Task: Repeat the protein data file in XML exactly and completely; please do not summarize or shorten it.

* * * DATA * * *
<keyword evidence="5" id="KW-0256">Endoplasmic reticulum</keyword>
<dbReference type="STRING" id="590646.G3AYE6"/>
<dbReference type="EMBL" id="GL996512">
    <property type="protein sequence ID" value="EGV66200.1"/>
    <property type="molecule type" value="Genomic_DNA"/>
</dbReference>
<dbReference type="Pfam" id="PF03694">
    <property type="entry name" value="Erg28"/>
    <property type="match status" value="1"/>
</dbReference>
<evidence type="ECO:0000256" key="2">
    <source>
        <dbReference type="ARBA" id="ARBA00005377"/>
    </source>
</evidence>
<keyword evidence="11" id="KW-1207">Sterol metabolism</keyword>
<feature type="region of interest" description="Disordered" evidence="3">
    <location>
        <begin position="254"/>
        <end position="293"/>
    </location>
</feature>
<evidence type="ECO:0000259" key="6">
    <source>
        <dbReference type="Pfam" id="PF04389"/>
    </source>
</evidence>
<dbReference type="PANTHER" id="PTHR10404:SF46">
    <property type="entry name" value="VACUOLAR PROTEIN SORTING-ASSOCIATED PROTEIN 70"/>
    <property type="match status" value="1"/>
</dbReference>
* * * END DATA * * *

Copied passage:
<keyword evidence="5" id="KW-0256">Endoplasmic reticulum</keyword>
<dbReference type="STRING" id="590646.G3AYE6"/>
<dbReference type="EMBL" id="GL996512">
    <property type="protein sequence ID" value="EGV66200.1"/>
    <property type="molecule type" value="Genomic_DNA"/>
</dbReference>
<dbReference type="Pfam" id="PF03694">
    <property type="entry name" value="Erg28"/>
    <property type="match status" value="1"/>
</dbReference>
<evidence type="ECO:0000256" key="2">
    <source>
        <dbReference type="ARBA" id="ARBA00005377"/>
    </source>
</evidence>
<keyword evidence="11" id="KW-1207">Sterol metabolism</keyword>
<feature type="region of interest" description="Disordered" evidence="3">
    <location>
        <begin position="254"/>
        <end position="293"/>
    </location>
</feature>
<evidence type="ECO:0000259" key="6">
    <source>
        <dbReference type="Pfam" id="PF04389"/>
    </source>
</evidence>
<dbReference type="PANTHER" id="PTHR10404:SF46">
    <property type="entry name" value="VACUOLAR PROTEIN SORTING-ASSOCIATED PROTEIN 70"/>
    <property type="match status" value="1"/>
</dbReference>